Family Unity During the Holidays

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FAMILY UNITY DURING THE HOLIDAYS
By Bobbi DePorter

 

On Big Blend Radio, Bobbi DePorter discusses the 8 Keys of Excellence character education program that guides young people toward a positive future full of confidence, motivation, creativity, team work, leadership and valuable life principles. From goal setting to family holiday traditions, Bobbi focuses on the 7th Key: Flexibility – Be willing to do things differently. Recognize what’s not working and be willing to change what you’re doing to achieve your goal.

Holiday season is upon us! It’s a great time of year for families to be together and a great opportunity to build even stronger family ties. Here are eight tips on what you can do to strengthen relationships within your family during the holidays this year.


Make time for being together.
While the holidays can be hectic, remember what’s most important – family. Find activities you enjoy doing together as a family or in smaller groups. It can be as simple as playing board games or as adventurous as a family hike. Then when you’re not busy carving the turkey, carve out time for these activities. It’s also a perfect time of year to get back in the habit of eating dinner together.

When the kids are young, eating together is common. As they get older, other events and obligations often get in the way. Sitting around the dinner table together is one of the most relaxed occasions for casual family conversation.

Work together on projects.
The holidays also lend themselves to family projects, whether it’s the whole family or just two or three family members. These projects serve as ideal bonding experiences. What kind of projects am I talking about? Putting up lights, decorating the tree, brainstorming gift ideas, shopping for another family member, creative undertakings (even as simple as building a puzzle together), cooking or baking, assembling a gift, and so on. The opportunities to tackle projects together are endless. All you have to do is ask for help.

Keep your cool. The holidays can include their share of stress, so you don’t want to undo positive family experiences with an overreaction to a minor event. Remember, minor mishaps aren’t major catastrophes. Incidents that occur at this time of year (and throughout the year) provide chances to practice good communication and act as a positive role model. Often, categorizing incidents according to their importance will help keep responses and consequences appropriate. Choose only the most important issues to evoke the strongest consequences.

Have fun with gifts. Shopping for gifts for your family can be stressful and expensive. Make it a fun experience by including a “white elephant” gift exchange. If your extended family gathers at a particular time during the holidays, the gift exchange is a great way to keep everyone’s time together light and laughter-filled.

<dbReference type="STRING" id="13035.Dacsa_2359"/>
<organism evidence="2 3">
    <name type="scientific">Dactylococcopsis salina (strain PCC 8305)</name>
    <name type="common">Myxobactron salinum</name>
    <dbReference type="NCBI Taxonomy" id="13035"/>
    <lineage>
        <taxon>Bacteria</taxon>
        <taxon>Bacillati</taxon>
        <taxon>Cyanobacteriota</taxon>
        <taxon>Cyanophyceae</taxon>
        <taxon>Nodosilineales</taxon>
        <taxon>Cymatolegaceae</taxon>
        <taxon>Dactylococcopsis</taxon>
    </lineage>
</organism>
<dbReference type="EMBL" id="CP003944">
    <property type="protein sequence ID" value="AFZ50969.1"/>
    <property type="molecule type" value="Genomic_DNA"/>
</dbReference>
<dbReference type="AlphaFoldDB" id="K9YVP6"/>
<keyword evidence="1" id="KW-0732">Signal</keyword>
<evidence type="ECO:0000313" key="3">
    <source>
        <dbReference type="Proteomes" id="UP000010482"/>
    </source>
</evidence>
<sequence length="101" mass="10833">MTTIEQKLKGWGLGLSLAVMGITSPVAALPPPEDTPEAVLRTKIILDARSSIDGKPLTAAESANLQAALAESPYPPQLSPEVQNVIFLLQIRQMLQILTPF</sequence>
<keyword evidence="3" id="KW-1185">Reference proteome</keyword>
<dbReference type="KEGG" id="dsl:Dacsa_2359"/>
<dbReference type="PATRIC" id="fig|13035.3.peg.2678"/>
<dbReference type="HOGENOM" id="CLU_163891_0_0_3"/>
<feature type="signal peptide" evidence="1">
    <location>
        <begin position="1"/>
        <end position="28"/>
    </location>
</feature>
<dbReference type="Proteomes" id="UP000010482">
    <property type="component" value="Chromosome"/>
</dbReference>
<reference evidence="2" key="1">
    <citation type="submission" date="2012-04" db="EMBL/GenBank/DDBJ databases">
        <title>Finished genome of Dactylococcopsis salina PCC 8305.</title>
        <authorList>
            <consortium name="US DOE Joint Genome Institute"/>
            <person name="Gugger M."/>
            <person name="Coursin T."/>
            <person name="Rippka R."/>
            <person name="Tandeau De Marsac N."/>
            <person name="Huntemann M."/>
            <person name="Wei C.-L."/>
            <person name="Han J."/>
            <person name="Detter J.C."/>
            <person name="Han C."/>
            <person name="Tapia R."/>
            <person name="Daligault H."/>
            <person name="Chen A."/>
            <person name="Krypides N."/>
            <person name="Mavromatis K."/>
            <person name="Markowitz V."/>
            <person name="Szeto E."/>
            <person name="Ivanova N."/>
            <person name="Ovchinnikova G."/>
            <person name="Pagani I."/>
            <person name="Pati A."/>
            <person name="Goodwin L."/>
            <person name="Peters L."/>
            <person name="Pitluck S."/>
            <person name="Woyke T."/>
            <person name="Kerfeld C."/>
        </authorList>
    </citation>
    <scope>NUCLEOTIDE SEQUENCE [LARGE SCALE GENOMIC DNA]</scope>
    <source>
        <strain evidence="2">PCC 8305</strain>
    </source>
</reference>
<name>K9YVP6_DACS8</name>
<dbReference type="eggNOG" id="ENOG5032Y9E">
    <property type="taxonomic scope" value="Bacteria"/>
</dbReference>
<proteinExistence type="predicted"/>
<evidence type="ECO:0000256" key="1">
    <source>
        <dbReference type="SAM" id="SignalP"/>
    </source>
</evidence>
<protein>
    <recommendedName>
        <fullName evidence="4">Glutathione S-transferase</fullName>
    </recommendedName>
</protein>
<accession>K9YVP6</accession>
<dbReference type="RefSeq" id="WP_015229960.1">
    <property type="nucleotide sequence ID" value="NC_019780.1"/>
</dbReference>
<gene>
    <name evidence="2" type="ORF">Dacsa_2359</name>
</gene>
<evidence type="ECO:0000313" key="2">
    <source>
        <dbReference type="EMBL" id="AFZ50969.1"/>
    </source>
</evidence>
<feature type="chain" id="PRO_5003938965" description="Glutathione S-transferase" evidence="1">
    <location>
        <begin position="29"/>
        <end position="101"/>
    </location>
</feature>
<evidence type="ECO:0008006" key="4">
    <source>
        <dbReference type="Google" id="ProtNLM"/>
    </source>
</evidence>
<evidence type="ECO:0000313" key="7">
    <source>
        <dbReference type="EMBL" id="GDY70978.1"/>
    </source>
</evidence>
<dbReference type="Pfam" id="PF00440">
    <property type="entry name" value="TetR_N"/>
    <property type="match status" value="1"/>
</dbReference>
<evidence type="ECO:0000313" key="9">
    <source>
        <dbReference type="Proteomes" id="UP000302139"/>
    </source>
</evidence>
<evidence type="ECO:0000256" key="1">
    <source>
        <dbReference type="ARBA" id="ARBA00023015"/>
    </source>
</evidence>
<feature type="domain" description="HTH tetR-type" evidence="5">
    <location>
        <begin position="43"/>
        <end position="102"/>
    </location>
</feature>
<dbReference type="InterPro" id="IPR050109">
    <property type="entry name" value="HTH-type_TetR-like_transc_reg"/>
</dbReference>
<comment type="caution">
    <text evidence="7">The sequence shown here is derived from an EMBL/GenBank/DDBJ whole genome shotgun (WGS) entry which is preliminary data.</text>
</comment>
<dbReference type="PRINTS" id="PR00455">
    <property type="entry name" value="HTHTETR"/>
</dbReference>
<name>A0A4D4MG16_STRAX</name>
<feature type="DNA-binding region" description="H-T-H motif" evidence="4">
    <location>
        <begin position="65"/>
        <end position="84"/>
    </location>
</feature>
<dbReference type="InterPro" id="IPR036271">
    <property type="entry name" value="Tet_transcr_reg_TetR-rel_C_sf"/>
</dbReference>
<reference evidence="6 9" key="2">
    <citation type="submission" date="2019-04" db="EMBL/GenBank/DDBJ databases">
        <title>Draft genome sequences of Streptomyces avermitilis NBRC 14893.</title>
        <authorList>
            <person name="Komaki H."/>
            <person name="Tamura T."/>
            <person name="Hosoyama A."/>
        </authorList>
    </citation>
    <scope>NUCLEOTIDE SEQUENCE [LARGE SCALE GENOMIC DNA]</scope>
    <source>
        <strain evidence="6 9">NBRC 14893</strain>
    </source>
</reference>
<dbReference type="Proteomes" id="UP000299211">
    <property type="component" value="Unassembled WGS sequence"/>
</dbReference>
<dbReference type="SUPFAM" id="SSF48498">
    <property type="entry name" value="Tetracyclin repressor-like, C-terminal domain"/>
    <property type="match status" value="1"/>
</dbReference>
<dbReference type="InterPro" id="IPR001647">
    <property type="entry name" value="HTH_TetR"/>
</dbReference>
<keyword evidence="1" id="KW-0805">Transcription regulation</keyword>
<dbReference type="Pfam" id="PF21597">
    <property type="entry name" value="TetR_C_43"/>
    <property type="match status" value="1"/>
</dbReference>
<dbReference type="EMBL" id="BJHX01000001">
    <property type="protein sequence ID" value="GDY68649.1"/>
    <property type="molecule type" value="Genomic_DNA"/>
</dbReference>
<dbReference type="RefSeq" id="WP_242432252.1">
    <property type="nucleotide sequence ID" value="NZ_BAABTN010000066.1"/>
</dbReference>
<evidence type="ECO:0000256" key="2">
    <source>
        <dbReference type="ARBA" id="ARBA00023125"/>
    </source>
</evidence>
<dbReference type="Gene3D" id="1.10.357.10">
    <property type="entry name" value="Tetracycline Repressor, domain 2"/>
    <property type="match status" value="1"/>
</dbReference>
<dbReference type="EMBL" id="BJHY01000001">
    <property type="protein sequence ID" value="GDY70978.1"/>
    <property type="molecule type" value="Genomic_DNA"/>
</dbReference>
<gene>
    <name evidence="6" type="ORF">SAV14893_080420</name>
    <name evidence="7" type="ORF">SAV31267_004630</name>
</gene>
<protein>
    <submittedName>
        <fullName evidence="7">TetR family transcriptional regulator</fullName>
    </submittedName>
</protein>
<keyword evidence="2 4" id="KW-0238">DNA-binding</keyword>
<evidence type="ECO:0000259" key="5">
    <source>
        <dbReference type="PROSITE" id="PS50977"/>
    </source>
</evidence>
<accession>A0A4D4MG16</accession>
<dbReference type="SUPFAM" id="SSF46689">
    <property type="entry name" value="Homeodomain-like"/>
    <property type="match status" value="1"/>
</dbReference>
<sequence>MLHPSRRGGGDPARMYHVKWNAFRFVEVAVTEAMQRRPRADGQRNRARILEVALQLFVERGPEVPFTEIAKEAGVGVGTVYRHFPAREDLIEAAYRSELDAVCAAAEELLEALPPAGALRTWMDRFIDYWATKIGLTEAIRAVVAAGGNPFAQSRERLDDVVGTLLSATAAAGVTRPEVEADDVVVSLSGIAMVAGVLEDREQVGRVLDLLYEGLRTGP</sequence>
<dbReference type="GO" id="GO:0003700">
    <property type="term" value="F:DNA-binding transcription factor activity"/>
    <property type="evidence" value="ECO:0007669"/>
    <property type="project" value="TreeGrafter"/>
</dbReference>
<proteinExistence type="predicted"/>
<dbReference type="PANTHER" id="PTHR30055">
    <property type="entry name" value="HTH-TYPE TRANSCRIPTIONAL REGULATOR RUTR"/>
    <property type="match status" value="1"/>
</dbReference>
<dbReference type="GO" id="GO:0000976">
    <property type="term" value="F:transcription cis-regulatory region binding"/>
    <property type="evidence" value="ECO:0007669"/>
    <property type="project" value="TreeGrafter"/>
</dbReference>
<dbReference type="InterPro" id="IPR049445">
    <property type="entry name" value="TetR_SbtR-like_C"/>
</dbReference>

Practice positive communication.
There’s a very good chance that your family will spend more time together during the holidays. Create lasting value by practicing positive communication strategies, particularly with your kids. When you do engage in a conversation with your son or daughter, be attentive. Listen more and talk less. Resist the temptation to share your opinion on matters. Instead use this holiday together-time to let your kids get more comfortable with the idea of opening up to you on topics that matter to them. When you do talk, ask questions and encourage more dialogue by being interested in what they have to say with the statement, “Tell me more.”


Work on your Home Court Advantage.
You may have seen me refer to building a “Home Court Advantage” with your family before. The holidays are the perfect time of year to do so. Start by letting your kids know how much you love them and that you love them for who they are. At SuperCamp, we see the greatness in every child. In families, kids often assume, whether rightly or wrongly, that their parents are never satisfied with them. Let them know just how great you think they are.

Reinforce your family’s values. The holiday season is also a natural time for reinforcing the values and beliefs that the family lives by. In the hectic, day-to-day life of a family, a discussion on family values doesn’t often come up. The holidays are different. Thanksgiving is a time of giving thanks.

An extension of this feeling and mindset is to ask your kids what they are thankful for, which can easily lead into an informal discussion on family values and beliefs. Keeping everyone on the same page, so to speak, will have a unifying effect throughout the year.


Set family goals.
Your family is like a team. The most successful teams, whether in sports or business, work together toward a common goal. Use the holidays to set one or two family goals for the New Year. I’ll talk more about goal-setting next month, but start thinking about some areas in your family’s life where everyone could be part of pursuing a goal.

Enjoy the holidays and celebrate the time you get to spend with your family.

Bobbi DePorter is the President of SuperCamp and Quantum Learning Network, a U.S.-based educational firm producing programs for students, teachers, schools, and organizations across the United States and worldwide. SuperCamp is the leading academic summer camp in the world. Visit www.SuperCamp.com.

 

 

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About the Author:

Bobbi DePorter is the President of SuperCamp and Quantum Learning Network, a U.S.-based educational firm producing programs for students, teachers, schools, and organizations across the United States and worldwide. SuperCamp is the leading academic summer camp in the world.

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